‘Palace mufti’ who courts controversy
Saudi Arabia’s grand mufti, Sheik Abdul Aziz al ash-Shaikh, 72, who declared that Gaza demonstrations are haram, has been known to make controversial rulings and statements. He is sometimes described in the west as the Islamic equivalent of the Pope — a grand description that accords him far more importance than is the case — whereas in Islamic media he is regarded as the “palace mufti” or the “court mufti” for his apparent closeness to the ruling House of Saud.
Among his controversial statements:
- Jihad in Syria
Last year, he condemned calls by Saudi youth for jihad in Syria, saying this amounted to treason against the Saudi regime; these calls would separate the “pastor” (i.e., the king) from the “flock”, and this is a real “betrayal“.
- Child marriage
In 2012, he criticised moves to raise the marriage age to 25: “Our mothers and grandmothers got married when they were barely 12. Good upbringing makes a girl ready to perform all marital duties at that age”, he is reported to have told a woman questioning child marriages.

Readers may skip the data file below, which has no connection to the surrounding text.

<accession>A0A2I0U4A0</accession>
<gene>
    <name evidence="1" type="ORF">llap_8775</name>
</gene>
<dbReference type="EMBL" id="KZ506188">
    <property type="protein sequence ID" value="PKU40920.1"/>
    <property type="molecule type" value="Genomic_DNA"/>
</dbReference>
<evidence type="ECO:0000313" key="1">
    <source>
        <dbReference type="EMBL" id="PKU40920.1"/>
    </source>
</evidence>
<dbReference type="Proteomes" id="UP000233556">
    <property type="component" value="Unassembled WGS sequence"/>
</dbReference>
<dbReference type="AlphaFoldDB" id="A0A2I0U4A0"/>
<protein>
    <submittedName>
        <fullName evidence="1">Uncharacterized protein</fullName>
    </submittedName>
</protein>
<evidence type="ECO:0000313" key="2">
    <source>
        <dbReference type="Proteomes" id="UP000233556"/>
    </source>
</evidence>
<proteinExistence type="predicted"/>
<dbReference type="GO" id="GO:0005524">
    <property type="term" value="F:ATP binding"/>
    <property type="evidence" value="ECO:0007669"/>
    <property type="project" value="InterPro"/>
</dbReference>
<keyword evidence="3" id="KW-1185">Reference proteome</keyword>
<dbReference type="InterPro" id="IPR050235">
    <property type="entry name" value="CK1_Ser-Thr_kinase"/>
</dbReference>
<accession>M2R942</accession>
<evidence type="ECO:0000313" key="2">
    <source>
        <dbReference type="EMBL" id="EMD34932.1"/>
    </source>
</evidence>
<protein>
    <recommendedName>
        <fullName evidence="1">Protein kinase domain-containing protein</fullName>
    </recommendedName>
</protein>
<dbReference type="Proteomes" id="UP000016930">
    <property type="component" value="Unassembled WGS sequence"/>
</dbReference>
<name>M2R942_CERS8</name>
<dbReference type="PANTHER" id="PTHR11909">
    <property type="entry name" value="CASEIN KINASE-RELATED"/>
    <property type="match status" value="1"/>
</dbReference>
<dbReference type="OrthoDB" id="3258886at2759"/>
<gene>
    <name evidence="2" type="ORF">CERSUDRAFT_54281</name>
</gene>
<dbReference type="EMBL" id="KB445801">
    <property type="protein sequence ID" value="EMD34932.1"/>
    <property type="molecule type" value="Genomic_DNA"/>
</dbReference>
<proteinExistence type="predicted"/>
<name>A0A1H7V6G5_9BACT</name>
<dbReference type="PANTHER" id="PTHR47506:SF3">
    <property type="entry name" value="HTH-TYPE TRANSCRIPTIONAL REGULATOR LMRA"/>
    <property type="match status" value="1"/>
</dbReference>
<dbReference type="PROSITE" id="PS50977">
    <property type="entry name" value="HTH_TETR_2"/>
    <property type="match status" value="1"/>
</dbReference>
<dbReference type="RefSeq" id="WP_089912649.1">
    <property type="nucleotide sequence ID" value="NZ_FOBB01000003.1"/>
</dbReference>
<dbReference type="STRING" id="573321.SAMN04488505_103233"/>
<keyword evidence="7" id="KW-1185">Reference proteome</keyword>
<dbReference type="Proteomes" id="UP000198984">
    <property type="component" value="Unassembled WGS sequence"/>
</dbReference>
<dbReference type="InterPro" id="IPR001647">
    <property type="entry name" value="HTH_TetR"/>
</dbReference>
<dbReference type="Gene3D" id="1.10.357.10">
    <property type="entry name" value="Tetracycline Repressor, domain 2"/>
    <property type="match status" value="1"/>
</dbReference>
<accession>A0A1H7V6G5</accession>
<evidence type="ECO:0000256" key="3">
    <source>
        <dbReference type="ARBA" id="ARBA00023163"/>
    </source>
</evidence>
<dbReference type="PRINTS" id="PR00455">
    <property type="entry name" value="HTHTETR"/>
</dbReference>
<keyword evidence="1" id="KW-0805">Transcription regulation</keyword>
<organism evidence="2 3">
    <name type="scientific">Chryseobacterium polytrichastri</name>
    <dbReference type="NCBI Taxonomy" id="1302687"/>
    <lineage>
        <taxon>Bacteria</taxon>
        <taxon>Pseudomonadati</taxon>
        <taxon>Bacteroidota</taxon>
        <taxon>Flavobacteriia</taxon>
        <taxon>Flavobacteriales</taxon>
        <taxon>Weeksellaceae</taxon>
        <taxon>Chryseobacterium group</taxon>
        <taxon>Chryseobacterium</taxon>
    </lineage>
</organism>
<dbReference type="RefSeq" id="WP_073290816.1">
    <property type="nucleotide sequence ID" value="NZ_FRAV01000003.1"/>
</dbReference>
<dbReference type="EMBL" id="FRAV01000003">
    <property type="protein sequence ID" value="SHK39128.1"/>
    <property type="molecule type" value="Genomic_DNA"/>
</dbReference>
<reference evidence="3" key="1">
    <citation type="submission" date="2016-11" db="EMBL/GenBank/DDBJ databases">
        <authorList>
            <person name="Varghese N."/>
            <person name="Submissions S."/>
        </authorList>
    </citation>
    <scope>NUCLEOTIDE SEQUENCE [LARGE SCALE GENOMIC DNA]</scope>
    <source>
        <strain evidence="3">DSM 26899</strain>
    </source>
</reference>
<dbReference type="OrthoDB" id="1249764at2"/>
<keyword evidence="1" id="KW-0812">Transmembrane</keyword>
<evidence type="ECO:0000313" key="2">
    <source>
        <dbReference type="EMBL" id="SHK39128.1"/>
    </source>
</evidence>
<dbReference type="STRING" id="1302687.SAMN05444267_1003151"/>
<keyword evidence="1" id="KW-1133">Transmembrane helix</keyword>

- Destroy churches
Also in 2012, he was also reported to have held that it is “necessary to destroy all the churches” in the region, referring to a Kuwaiti MPs statement that no church should be built in the country.
The Wahabbi school of Islam known for its conservative and hardline positions, is dominant in Saudi Arabia and has been influential in the thinking of clerics in Malaysia’s Sunni majority, side by side with the rise of Salafi teachings.
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